Gran Torino follows the story of Walk Kowalski, a widowed, unhappy Korean War veteran. Originally racist towards his new Hmong neighbours, he soon discovers that he has more in common with them than he expected.
Walt’s connections to others are developed through a growing understanding of the shared values between him and his neighbours, such as respect for elders. Walt shares little affection and values with his own family; as portrayed when his grandchildren are not even dressed appropriately for his wife’s funeral. Gran Torino suggests that kinship does not necessarily define someone’s ability to belong.
The visual narrative is shown from the perspective of Walt. At the beginning of the film he is shown as viewing the Hwong people from high angles as he feels they are inferior to him. As the film proceeds and Walt builds connections with them, he is portrayed as viewing them from a neutral angle as he considers them equals.
We understand the growing sense of belonging primarily through Walt’s character and dialogue. His strained interpersonal interactions reveal his inadequacies. He initially grunts at his own grandchildren. He is not a likable character at the start. The change is foreshadowed as Walt reads to his dog, “…Daisy. This year you have to make a choice between two life paths. Second chances come your way…”
His character’s belonging and identity develops to such an extent that by the end of the film he sacrifices himself in a nearly Christ-like manner in order to ensure the safety of his neighbours. In Gran Torino, Walt and the Hmong neighbours are different by race and age. This was at first a barrier but as Walt gets over his prejudice, the race and age gaps are overcome.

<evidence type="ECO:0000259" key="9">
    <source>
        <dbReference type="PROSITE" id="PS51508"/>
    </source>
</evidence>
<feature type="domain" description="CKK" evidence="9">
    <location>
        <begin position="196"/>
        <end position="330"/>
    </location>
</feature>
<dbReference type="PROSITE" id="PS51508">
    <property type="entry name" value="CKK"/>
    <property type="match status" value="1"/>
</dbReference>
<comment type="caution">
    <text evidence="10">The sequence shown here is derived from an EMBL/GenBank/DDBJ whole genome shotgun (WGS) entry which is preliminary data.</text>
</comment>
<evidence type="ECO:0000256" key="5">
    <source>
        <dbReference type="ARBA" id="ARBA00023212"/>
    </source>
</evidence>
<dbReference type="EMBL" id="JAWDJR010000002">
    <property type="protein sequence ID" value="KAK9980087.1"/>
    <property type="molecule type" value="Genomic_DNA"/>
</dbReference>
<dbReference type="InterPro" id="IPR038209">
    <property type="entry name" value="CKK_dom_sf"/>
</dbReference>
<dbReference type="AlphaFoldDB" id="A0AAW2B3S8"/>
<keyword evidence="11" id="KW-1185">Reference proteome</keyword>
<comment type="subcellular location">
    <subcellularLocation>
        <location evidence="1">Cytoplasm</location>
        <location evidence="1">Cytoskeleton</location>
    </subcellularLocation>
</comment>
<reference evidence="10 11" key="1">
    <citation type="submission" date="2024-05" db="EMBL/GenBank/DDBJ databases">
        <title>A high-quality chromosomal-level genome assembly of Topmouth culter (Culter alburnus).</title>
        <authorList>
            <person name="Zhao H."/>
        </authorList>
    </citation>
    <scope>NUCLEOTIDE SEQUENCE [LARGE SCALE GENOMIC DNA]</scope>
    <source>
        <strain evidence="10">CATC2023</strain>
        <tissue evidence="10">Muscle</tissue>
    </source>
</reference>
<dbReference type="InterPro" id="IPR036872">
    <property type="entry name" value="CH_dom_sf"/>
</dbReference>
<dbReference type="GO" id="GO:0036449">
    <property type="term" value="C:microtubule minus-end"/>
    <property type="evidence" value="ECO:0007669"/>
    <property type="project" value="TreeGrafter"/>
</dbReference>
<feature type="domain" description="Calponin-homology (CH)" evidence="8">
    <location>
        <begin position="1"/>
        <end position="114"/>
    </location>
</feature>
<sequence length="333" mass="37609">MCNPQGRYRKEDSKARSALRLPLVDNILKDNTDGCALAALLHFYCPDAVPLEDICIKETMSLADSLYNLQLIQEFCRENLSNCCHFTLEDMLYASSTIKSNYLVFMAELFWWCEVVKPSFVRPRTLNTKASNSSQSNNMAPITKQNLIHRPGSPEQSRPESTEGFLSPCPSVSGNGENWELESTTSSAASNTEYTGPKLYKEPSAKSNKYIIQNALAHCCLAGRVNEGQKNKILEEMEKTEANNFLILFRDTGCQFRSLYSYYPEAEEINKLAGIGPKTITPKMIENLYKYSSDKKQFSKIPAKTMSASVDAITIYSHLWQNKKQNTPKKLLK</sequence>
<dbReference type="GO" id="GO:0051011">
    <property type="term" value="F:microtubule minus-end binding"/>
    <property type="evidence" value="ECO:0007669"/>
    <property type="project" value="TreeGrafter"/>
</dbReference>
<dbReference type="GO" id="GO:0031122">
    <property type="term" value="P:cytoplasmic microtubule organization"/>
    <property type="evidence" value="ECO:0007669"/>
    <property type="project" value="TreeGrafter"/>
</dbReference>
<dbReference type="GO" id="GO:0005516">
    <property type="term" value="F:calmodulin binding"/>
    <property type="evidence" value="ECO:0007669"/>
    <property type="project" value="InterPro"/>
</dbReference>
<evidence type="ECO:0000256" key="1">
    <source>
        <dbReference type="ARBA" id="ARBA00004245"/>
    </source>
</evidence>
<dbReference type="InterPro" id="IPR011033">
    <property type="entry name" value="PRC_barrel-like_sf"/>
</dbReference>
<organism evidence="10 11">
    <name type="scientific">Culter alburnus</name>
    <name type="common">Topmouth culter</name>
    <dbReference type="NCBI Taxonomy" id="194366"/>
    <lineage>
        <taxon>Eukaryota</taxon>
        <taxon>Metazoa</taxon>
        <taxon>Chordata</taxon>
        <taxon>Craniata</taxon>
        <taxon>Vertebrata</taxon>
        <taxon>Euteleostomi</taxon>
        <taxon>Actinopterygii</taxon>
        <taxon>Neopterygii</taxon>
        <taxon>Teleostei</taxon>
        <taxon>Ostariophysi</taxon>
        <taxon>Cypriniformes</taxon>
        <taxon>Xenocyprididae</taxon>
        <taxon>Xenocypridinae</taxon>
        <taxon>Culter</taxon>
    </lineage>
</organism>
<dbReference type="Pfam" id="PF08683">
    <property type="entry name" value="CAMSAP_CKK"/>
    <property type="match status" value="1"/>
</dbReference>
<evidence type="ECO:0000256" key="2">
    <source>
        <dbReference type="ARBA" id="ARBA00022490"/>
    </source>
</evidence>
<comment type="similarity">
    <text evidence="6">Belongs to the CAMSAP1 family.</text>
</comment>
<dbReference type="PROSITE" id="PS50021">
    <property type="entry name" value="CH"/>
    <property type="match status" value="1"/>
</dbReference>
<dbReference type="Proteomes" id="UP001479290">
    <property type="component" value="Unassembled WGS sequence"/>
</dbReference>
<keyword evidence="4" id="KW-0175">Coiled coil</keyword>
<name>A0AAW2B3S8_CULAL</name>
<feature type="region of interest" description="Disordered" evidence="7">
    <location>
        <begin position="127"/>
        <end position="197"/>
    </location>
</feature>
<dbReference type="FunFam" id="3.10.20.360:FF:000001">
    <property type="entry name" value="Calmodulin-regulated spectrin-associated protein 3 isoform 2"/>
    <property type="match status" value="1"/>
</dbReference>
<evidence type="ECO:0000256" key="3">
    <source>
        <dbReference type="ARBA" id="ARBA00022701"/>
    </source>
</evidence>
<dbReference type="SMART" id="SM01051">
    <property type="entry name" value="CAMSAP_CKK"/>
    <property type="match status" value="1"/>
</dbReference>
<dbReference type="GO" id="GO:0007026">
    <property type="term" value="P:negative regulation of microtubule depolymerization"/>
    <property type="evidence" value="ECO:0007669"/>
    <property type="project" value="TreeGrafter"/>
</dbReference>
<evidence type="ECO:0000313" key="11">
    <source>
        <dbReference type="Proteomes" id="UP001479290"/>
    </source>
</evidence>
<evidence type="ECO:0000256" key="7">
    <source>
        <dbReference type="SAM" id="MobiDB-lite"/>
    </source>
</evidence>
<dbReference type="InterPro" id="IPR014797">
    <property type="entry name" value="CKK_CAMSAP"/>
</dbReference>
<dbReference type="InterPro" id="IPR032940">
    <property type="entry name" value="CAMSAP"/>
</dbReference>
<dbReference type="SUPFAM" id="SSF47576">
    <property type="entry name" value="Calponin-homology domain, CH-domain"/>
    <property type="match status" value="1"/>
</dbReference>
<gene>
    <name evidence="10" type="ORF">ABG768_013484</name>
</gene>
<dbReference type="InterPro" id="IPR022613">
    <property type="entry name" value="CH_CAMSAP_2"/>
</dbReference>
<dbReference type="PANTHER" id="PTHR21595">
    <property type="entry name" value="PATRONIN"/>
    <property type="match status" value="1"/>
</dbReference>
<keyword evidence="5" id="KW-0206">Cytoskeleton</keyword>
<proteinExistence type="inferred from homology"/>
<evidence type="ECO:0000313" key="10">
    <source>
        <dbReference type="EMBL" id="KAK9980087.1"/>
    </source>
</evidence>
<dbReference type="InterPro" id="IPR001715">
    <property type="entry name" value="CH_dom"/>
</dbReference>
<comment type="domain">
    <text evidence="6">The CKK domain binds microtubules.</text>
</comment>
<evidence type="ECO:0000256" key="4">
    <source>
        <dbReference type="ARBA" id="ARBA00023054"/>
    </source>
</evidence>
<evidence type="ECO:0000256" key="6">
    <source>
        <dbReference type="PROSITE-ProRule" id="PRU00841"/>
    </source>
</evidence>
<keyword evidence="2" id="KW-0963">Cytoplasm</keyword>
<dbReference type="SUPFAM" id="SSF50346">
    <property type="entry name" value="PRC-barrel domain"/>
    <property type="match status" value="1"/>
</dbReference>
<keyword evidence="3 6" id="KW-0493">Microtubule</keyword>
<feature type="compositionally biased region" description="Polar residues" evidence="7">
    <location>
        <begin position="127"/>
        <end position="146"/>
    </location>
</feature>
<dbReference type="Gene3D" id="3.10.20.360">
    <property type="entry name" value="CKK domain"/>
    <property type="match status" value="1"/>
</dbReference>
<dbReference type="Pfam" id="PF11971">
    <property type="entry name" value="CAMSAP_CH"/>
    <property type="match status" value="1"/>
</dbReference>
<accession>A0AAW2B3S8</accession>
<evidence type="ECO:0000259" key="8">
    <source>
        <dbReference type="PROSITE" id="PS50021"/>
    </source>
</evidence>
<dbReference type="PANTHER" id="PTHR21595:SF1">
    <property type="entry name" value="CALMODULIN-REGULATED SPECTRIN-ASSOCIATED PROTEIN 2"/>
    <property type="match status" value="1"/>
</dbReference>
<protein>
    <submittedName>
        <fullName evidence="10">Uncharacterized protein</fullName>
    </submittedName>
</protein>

The Maltese Falcon, was not only a detective film, but a film that displayed many different aspects of the female and the male character in the movie. The film was more than a story, but a story that explored the ideas of the detective genre and the different characteristics of femininity and masculinity. It also brought forth subjects of sexual desires and the greediness of money. The characters ...
In As You Like It, the main characters have differences in place, class and kinship. Kinship barriers are overcome as Celia leaves her father for the close friendship with Rosalind. Class barriers are overcome as Touchstone marries Audrey. Place barriers are overcome as Duke Senior has connections with the land in Forest of Arden even though he originally belonged to the court.
Even though As You Like It and Gran Torino have different barriers, they both overcome some of these barriers in the journey to belong. Race in Gran Torino and class in As You Like It are of similar importance and are overcome in the end. Gran Torino suggests that kinship does not necessarily define someone’s ability to belong, also seen in As You Like It.
Even though people may be different in culture, class or age, if interests and/or values are shared, a relationship can be formed.